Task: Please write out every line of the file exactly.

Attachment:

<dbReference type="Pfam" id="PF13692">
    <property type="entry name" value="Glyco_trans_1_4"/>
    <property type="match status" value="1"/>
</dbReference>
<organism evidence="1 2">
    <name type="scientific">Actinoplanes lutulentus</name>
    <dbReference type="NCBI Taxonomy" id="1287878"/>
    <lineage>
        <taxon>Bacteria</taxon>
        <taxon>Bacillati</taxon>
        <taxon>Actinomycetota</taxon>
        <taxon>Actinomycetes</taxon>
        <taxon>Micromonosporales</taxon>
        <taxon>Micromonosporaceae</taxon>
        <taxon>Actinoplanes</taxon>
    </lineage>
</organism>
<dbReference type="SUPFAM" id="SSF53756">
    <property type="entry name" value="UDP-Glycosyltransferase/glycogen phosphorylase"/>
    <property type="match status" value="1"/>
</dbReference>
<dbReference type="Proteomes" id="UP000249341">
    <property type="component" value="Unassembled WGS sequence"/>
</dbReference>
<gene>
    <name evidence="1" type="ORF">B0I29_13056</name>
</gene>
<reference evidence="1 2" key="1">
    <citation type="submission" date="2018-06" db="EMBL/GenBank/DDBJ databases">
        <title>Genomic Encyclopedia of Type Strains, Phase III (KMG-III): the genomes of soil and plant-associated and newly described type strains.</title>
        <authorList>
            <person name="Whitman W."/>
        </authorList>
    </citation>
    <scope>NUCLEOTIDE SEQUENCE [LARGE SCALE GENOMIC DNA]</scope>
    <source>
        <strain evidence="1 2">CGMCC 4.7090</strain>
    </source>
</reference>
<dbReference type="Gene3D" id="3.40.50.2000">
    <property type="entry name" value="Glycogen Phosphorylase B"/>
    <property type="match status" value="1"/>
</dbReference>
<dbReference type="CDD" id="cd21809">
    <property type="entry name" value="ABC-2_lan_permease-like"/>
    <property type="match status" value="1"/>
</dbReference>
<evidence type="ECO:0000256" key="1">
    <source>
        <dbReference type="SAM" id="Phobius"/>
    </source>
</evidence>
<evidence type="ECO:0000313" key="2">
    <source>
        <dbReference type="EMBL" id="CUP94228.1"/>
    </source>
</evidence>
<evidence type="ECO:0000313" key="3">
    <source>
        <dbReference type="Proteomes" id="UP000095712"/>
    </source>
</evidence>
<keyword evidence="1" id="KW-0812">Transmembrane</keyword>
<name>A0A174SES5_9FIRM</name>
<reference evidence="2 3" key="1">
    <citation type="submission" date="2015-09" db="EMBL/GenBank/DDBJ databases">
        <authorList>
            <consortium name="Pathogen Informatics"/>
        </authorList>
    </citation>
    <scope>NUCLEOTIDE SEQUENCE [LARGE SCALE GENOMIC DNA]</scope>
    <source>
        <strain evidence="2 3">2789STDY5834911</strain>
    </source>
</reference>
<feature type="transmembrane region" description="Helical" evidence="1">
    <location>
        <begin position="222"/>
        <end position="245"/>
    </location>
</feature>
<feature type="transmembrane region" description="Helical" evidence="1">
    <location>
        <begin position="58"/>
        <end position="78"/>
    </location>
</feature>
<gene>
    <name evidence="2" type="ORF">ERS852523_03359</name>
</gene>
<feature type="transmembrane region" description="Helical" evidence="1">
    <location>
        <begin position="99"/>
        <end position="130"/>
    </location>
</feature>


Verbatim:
<dbReference type="Pfam" id="PF13692">
    <property type="entry name" value="Glyco_trans_1_4"/>
    <property type="match status" value="1"/>
</dbReference>
<organism evidence="1 2">
    <name type="scientific">Actinoplanes lutulentus</name>
    <dbReference type="NCBI Taxonomy" id="1287878"/>
    <lineage>
        <taxon>Bacteria</taxon>
        <taxon>Bacillati</taxon>
        <taxon>Actinomycetota</taxon>
        <taxon>Actinomycetes</taxon>
        <taxon>Micromonosporales</taxon>
        <taxon>Micromonosporaceae</taxon>
        <taxon>Actinoplanes</taxon>
    </lineage>
</organism>
<dbReference type="SUPFAM" id="SSF53756">
    <property type="entry name" value="UDP-Glycosyltransferase/glycogen phosphorylase"/>
    <property type="match status" value="1"/>
</dbReference>
<dbReference type="Proteomes" id="UP000249341">
    <property type="component" value="Unassembled WGS sequence"/>
</dbReference>
<gene>
    <name evidence="1" type="ORF">B0I29_13056</name>
</gene>
<reference evidence="1 2" key="1">
    <citation type="submission" date="2018-06" db="EMBL/GenBank/DDBJ databases">
        <title>Genomic Encyclopedia of Type Strains, Phase III (KMG-III): the genomes of soil and plant-associated and newly described type strains.</title>
        <authorList>
            <person name="Whitman W."/>
        </authorList>
    </citation>
    <scope>NUCLEOTIDE SEQUENCE [LARGE SCALE GENOMIC DNA]</scope>
    <source>
        <strain evidence="1 2">CGMCC 4.7090</strain>
    </source>
</reference>
<dbReference type="Gene3D" id="3.40.50.2000">
    <property type="entry name" value="Glycogen Phosphorylase B"/>
    <property type="match status" value="1"/>
</dbReference>
<dbReference type="CDD" id="cd21809">
    <property type="entry name" value="ABC-2_lan_permease-like"/>
    <property type="match status" value="1"/>
</dbReference>
<evidence type="ECO:0000256" key="1">
    <source>
        <dbReference type="SAM" id="Phobius"/>
    </source>
</evidence>
<evidence type="ECO:0000313" key="2">
    <source>
        <dbReference type="EMBL" id="CUP94228.1"/>
    </source>
</evidence>
<evidence type="ECO:0000313" key="3">
    <source>
        <dbReference type="Proteomes" id="UP000095712"/>
    </source>
</evidence>
<keyword evidence="1" id="KW-0812">Transmembrane</keyword>
<name>A0A174SES5_9FIRM</name>
<reference evidence="2 3" key="1">
    <citation type="submission" date="2015-09" db="EMBL/GenBank/DDBJ databases">
        <authorList>
            <consortium name="Pathogen Informatics"/>
        </authorList>
    </citation>
    <scope>NUCLEOTIDE SEQUENCE [LARGE SCALE GENOMIC DNA]</scope>
    <source>
        <strain evidence="2 3">2789STDY5834911</strain>
    </source>
</reference>
<feature type="transmembrane region" description="Helical" evidence="1">
    <location>
        <begin position="222"/>
        <end position="245"/>
    </location>
</feature>
<feature type="transmembrane region" description="Helical" evidence="1">
    <location>
        <begin position="58"/>
        <end position="78"/>
    </location>
</feature>
<gene>
    <name evidence="2" type="ORF">ERS852523_03359</name>
</gene>
<feature type="transmembrane region" description="Helical" evidence="1">
    <location>
        <begin position="99"/>
        <end position="130"/>
    </location>
</feature>